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Counting Collections

Using a Journal Article as a Professional Development Experience
Number and Operations 


Recommended Grade Level:  Teachers of Grades K-2

Title:           Counting Collections
Authors:      Schwerdtfeger, Kern Julie and Angela Chan
Journal:      Teaching Children Mathematics
Issue:         March 2007, Volume 13, Issue 7, pp. 356-361

Title:            Counting Skills - A Foundation for Early Mathematics
Author:        Frank, Alan R.
Journal:       Arithmetic Teacher
Issue:          September 1989, Issue 1, pp. 14-17

Rational/Suggestions for Use
Although counting is one of the best ways to help children develop number sense and other important mathematical ideas, we do not do enough of it in elementary schools.  Children need many and varied experiences with counting to learn which numbers come next, how this number sequence is related to the objects in front of them, how to keep track of which ones have been counted and which still need to be counted (Fuson 1988).  Experience with counting provides a solid foundation for future experience with addition, subtraction, multiplication, and division (National Research Council, 2001).  This article provides a rationale for why and a guide for how to have children count objects all school year long.


Session One 

  1. Ask participants, “What does ‘counting’ mean?” Allow a minute of alone time for thinking, then pair with some one else in the room to share for two minutes and finally have a representative of each group share what they discussed.  Facilitator records the different types of counting shared in a way that all participants can observe the recording.
  2. At this time the facilitator should refer to or have participants read the article by Frank, Alan R., “Counting Skills - A Foundation for Early Mathematics" Arithmetic Teacher (September 1989).

    This article offers the following types of counting:
    • Rote counting: Saying numbers in sequence
    • Point counting: Point to individual objects more than once
    • Rational counting: This is an extension of point counting.  Students learn to apply the cardinality rule: The last number said after counting tells how many are in a set
    • Counting on:  Rote or rational counting beginning with a number other than one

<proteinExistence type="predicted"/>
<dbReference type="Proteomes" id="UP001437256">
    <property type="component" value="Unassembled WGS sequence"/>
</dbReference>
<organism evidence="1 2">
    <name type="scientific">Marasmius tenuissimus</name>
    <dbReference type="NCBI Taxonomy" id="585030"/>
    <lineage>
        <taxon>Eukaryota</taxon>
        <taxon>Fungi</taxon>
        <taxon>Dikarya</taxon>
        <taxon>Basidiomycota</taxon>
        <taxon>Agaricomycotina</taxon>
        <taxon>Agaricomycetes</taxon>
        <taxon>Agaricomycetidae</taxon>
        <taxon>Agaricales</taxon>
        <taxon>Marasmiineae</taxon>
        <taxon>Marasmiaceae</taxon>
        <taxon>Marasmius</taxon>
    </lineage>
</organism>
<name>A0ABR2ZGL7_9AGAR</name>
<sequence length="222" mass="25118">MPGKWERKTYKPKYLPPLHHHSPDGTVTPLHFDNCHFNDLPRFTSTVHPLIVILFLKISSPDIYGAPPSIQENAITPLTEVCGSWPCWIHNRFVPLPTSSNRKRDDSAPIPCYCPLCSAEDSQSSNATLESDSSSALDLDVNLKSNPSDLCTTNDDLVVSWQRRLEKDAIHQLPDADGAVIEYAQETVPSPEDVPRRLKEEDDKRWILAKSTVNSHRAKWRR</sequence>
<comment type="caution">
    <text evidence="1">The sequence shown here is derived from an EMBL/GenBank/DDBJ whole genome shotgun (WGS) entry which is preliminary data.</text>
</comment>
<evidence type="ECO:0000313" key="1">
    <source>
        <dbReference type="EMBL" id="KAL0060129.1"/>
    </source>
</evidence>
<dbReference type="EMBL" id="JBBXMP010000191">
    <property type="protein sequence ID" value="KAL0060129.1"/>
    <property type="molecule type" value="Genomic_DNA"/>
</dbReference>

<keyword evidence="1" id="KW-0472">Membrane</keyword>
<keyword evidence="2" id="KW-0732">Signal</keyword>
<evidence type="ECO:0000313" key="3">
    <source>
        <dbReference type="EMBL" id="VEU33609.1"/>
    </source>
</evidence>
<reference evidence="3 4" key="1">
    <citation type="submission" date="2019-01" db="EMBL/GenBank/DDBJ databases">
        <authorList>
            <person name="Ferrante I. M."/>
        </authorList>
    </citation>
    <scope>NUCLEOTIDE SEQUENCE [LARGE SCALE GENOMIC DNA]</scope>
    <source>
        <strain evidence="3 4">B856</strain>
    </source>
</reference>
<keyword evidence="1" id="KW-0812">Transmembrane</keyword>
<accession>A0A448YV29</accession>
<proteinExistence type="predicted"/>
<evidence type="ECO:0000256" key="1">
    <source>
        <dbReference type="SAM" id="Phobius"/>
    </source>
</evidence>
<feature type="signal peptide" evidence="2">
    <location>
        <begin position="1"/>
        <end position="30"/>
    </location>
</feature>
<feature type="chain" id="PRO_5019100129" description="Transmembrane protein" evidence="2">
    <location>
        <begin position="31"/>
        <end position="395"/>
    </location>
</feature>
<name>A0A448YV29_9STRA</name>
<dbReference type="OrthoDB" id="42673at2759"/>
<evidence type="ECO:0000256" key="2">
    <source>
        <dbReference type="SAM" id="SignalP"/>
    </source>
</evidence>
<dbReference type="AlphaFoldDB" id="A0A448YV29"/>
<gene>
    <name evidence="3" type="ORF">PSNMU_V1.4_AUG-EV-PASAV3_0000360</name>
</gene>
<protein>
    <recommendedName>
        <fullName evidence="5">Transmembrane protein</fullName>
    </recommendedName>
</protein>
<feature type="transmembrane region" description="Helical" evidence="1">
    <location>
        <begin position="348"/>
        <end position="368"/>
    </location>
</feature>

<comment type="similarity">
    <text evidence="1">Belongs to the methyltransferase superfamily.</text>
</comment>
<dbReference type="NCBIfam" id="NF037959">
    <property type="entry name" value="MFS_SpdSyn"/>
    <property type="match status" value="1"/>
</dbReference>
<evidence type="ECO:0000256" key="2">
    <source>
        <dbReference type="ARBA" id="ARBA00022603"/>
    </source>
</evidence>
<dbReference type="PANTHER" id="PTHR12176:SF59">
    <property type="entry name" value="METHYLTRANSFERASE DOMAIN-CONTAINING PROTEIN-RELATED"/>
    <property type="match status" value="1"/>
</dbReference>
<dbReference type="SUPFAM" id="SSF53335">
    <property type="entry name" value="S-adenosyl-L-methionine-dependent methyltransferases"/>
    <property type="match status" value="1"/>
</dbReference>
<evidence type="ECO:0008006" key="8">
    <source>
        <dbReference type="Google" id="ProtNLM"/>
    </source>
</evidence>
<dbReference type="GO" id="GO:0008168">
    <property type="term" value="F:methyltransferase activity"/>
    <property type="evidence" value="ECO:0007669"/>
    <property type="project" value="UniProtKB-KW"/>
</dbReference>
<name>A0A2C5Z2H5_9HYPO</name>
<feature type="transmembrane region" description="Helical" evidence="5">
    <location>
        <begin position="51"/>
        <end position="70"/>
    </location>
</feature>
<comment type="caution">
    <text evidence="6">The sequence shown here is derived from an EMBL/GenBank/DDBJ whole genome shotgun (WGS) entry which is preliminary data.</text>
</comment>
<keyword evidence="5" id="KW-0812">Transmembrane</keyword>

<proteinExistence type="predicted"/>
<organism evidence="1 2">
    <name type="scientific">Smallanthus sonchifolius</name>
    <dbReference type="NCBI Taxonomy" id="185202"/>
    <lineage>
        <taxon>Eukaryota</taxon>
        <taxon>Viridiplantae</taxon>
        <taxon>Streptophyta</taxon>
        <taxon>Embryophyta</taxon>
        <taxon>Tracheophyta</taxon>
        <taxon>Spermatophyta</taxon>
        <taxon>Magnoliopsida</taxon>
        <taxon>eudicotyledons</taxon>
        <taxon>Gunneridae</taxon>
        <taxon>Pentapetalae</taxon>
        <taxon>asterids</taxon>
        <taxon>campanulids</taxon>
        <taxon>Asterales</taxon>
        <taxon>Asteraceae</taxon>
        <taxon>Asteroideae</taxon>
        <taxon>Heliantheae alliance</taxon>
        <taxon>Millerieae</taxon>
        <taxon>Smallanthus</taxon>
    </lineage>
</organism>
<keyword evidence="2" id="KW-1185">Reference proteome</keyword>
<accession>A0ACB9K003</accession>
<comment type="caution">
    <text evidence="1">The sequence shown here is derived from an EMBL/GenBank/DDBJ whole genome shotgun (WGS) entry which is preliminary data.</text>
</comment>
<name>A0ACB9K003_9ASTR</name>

• Skip counting: Counting every nth number in a series
  3. Next have the participants compare their listing with the types in the Frank article.
  4. Have all the participants read the article by Kern Schwerdtfeger and Julie and Angela Chan, “Counting Collections”, Teaching Children Mathematics (March 2007).
  5. As a group write a sequence for counting based on the two articles.  Again, record so all can see.
  6. Divide the class into smaller groups and write assessable goals for all the steps in the sequence.

    As a closing, ask the participants:
    • Were any of the ways of counting new to them?
    • Are there other ways to count that are not included?
    • Have they done all these types of counting with their class? 
    • In addition to partner sharing in a classroom, what other ways are there for children to be taught counting?

Extensions (Session One)
Have participants read the second paragraph on page 359 and discuss it in relation to experiences their students have with keeping track while counting.  Have participants discuss the differences between counting skills and organizational skills which students use to keep track.

Give the assignment and ask for questions.  Be sure to explain that the assignment will be the basis for the second session.


  • Write a summative assessment for each of the assessable goals written in class.
  • Design a 15-minute lesson that teaches different organizing methods for counting and implement the lesson with your class.
  • Be prepared to share you lesson and results in Session Two.

Session Two 

  1. Begin by reviewing the different forms of counting.  Ask if any one has any additions or comments to make about counting.
  2. Have participants share their assessments for the goals.  Allow discussions and questions as participants share.  The instructor may want to devise a system for sharing these assessments with everyone in the class.
  3. Have participants share the basic design for their 15-minute lesson on organization for counting.  Allow discussions and questions as participants share.  Again the instructor may want to devise a system for sharing these lessons with everyone in the class.
  4. To wrap-up, have participants respond to the statement, “Although counting is one of the best ways to help children develop number sense and other important mathematical ideas, we do not do nearly enough of it in elementary schools”.

Connections to Other NCTM Publications 

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